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MammalsSpecies Animal

Plecotus macrobullaris

Plecotus macrobullaris

The Alpine long-eared bat (Plecotus macrobullaris Kuzjakin, 1965) is a bat belonging to the Vespertilionidae family.

Systematic –
From a systematic point of view it belongs to:
Eukaryota domain,
Kingdom Animalia,
Phylum Chordata,
Mammalia class,
Superorder Laurasiatheria,
Order Chiroptera,
Suborder Microchiroptera,
Family Vespertilionidae,
Subfamily Vespertilioninae,
Genus Plecotus,
Species P. macrobullaris.
The terms are synonymous:
– Plecotus alpinus Kiefer & Veith, 2002;
– Plecotus austriacus subsp. macrobullaris Kuzyakin, 1965;
– Plecotus microdontus Spitzenberger, 2002.
Within this species the following subspecies are recognized by some authors:
– Plecotus macrobullaris subsp. alpinus;
– Plecotus macrobullaris subsp. macrobullaris.

Geographic Distribution and Habitat –
Plecotus macrobullaris is a bat widespread in an area that includes southern Europe and the Near East. In detail it is found from the central-eastern part of the Pyrenees, between France, Spain and Andorra, across the entire Alpine range, from south-eastern France, Switzerland, Liechtenstein, southern Germany, Austria up to Slovenia, the Adriatic coasts of Croatia and Serbia, northern Albania, southern Greece, the Peloponnese and the island of Crete, up to much of Anatolia, northern and southwestern Syria, southwestern Russia, Georgia, Armenia, Azerbaijan up to Iran northwestern and the central part of the Zagros Mountains. In Italy it is present in the alpine areas of Friuli Venezia Giulia, Trentino-Alto Adige, Veneto, Lombardy, Piedmont and Liguria.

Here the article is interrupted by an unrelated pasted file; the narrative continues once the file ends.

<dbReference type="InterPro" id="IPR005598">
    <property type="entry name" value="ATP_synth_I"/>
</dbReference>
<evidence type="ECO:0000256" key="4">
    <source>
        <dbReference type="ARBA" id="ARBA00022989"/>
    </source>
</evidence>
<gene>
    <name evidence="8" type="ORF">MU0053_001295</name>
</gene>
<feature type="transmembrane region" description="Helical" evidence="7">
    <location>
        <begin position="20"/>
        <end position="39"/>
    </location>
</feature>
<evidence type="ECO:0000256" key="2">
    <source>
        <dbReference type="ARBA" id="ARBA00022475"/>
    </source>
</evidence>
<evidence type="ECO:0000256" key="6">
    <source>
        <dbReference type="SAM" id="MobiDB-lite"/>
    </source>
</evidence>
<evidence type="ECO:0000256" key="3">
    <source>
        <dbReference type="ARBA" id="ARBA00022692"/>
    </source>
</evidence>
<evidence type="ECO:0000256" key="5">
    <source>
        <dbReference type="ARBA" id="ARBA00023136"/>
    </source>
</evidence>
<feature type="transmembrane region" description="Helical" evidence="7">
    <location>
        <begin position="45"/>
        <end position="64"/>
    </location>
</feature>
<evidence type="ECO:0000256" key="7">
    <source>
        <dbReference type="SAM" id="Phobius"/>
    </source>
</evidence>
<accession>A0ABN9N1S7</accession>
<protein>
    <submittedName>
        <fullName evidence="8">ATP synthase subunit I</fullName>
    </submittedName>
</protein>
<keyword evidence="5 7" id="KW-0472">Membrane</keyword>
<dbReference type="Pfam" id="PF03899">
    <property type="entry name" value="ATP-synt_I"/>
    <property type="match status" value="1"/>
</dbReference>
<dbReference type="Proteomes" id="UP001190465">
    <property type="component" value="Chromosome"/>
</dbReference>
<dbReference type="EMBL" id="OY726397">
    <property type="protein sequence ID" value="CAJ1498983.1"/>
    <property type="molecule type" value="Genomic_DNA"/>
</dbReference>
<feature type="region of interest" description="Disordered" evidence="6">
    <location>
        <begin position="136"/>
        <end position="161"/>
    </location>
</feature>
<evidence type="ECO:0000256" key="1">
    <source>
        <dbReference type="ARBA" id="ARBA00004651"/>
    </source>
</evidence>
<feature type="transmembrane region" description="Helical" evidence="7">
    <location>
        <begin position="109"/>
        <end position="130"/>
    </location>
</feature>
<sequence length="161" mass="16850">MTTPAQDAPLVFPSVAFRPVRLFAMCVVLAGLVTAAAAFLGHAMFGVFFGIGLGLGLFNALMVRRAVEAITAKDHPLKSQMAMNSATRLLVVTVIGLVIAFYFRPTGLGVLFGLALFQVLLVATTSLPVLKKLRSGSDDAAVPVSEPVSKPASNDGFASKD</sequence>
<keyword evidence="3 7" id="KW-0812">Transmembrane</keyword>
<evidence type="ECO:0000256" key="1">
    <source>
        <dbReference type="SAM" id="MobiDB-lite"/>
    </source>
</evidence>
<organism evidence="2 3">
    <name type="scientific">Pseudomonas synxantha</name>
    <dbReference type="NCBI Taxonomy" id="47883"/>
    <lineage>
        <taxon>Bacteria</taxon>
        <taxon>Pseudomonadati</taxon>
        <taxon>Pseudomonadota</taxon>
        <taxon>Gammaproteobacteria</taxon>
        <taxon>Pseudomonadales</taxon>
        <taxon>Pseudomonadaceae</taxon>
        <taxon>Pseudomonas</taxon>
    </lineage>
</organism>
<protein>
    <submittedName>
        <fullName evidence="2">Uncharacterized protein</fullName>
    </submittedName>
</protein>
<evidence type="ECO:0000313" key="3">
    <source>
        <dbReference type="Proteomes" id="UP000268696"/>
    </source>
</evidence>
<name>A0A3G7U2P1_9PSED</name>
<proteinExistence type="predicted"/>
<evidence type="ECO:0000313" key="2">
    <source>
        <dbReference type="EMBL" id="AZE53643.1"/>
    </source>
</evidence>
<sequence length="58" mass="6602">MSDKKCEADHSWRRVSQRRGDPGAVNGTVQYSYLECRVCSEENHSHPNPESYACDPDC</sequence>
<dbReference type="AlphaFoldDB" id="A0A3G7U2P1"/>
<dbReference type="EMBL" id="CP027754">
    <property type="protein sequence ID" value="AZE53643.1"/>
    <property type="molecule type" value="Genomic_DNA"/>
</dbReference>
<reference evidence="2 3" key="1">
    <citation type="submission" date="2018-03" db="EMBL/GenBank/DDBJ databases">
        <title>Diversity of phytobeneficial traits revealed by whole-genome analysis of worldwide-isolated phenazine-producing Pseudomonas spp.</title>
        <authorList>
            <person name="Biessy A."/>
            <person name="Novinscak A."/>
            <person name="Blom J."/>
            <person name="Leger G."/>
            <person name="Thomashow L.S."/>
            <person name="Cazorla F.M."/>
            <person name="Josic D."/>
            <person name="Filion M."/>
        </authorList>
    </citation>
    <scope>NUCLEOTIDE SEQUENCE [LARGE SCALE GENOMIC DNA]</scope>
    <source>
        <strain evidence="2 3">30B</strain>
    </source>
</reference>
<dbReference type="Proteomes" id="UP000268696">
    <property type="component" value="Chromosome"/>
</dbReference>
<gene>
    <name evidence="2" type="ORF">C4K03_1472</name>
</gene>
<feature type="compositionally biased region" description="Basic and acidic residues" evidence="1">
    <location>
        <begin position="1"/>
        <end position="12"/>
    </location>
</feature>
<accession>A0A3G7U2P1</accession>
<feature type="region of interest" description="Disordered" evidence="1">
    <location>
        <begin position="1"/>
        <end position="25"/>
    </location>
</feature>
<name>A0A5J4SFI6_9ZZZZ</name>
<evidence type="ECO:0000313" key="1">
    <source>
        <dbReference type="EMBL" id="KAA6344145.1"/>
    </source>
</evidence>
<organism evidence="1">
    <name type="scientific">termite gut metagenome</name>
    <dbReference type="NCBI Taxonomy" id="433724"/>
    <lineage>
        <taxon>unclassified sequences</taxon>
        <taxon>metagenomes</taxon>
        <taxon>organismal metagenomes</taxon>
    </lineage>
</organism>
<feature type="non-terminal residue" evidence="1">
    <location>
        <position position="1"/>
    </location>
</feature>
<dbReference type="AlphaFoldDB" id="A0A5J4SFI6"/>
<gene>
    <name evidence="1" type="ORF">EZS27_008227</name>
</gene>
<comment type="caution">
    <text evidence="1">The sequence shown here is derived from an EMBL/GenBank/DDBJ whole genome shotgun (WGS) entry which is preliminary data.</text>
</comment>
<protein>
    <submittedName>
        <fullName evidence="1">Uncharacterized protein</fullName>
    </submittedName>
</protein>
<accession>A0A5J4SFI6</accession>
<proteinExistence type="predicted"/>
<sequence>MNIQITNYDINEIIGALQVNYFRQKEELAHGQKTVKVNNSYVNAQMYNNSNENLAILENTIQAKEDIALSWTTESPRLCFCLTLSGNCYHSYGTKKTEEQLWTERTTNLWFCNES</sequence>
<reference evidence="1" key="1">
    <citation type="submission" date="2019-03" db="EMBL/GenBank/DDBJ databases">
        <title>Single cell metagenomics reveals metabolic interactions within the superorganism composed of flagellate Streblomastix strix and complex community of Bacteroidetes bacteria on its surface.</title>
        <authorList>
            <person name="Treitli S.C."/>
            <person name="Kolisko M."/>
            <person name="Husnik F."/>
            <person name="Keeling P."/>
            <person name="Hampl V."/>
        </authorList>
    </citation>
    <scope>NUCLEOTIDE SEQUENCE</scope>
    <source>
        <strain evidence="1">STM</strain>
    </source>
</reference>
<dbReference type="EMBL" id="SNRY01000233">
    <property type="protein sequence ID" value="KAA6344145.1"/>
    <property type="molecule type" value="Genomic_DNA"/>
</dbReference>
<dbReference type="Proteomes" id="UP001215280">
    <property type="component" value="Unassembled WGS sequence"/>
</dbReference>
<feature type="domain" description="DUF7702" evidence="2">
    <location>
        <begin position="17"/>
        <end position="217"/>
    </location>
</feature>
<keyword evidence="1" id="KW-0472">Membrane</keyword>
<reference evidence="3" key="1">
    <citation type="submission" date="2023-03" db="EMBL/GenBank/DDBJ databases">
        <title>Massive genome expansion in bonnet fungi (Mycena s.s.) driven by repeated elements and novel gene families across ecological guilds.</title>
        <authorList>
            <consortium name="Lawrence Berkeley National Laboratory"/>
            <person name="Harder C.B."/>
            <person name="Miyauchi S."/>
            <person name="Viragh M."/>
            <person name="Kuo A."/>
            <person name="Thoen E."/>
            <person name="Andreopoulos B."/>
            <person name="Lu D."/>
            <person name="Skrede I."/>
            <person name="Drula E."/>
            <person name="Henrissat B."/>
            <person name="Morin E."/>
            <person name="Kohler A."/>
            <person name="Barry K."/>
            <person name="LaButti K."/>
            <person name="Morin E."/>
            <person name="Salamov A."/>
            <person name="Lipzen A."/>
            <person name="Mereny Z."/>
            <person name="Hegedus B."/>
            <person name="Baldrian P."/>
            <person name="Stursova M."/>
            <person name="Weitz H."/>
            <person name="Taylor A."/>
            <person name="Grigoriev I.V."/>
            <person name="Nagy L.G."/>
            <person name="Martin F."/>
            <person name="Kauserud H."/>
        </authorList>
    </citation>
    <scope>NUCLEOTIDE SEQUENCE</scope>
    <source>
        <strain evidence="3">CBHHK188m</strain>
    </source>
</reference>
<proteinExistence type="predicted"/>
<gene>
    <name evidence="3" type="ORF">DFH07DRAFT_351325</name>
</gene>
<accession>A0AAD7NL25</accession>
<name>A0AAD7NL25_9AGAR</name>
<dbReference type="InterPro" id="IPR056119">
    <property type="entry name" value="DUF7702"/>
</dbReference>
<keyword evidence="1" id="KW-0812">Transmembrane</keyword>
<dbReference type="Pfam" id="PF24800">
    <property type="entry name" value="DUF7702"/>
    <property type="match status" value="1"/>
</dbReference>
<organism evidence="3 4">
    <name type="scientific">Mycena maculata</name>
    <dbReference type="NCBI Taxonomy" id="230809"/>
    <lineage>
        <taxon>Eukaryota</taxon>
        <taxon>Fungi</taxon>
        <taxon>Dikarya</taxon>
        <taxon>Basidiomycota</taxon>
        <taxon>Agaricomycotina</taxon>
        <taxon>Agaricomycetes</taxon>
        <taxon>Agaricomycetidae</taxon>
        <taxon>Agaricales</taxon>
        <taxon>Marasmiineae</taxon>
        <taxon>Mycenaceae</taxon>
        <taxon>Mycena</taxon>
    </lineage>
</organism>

In general it lives in hilly and mountainous environments, mainly karst in oak, beech and pine forests up to 2,800 meters above sea level.
However, its habitat is quite varied. In Croatia it is found in all areas from sea level to the mountain tops, above the treeline. It occupies Mediterranean oak forests, but also beech and pine forests. The highest record is 2800 m in the Pyrenees. In the Eastern Alps the resting places are located in the attics of churches, no winter shelters are known (Spitzenberger 2002), the highest record here is 1720 m (Spitzenberger 2006). In the Western Alps it has been observed up to 2800 meters and often resting in churches (S. pers. com. Aulagnier. 2007).

Description –
The Plecotus macrobullaris is a medium-sized bat, with a forearm length of about 4 centimeters and a body weight ranging from 6 to 10 grams.
It has light gray fur all over its body, fading to white on the underparts, and with a dark brown face.
The ears are huge, oval, brown, joined on the forehead by a thin skin membrane.
The tragus is about half the length of the auricle, tapered and with a blunt end.
The wing membranes are brown and semi-transparent.
The toes are covered in brownish hair and equipped with strong pale claws.
The tail is long and completely included in the large uropatagium.
There is no distinction in the size or coloration of the sexes.
Its echolocation calls are similar to those of other bats and consist of very weak multiharmonic signals, with the first harmonic ranging from 46 to 23 kHz and lasting up to 7 milliseconds.

Biology –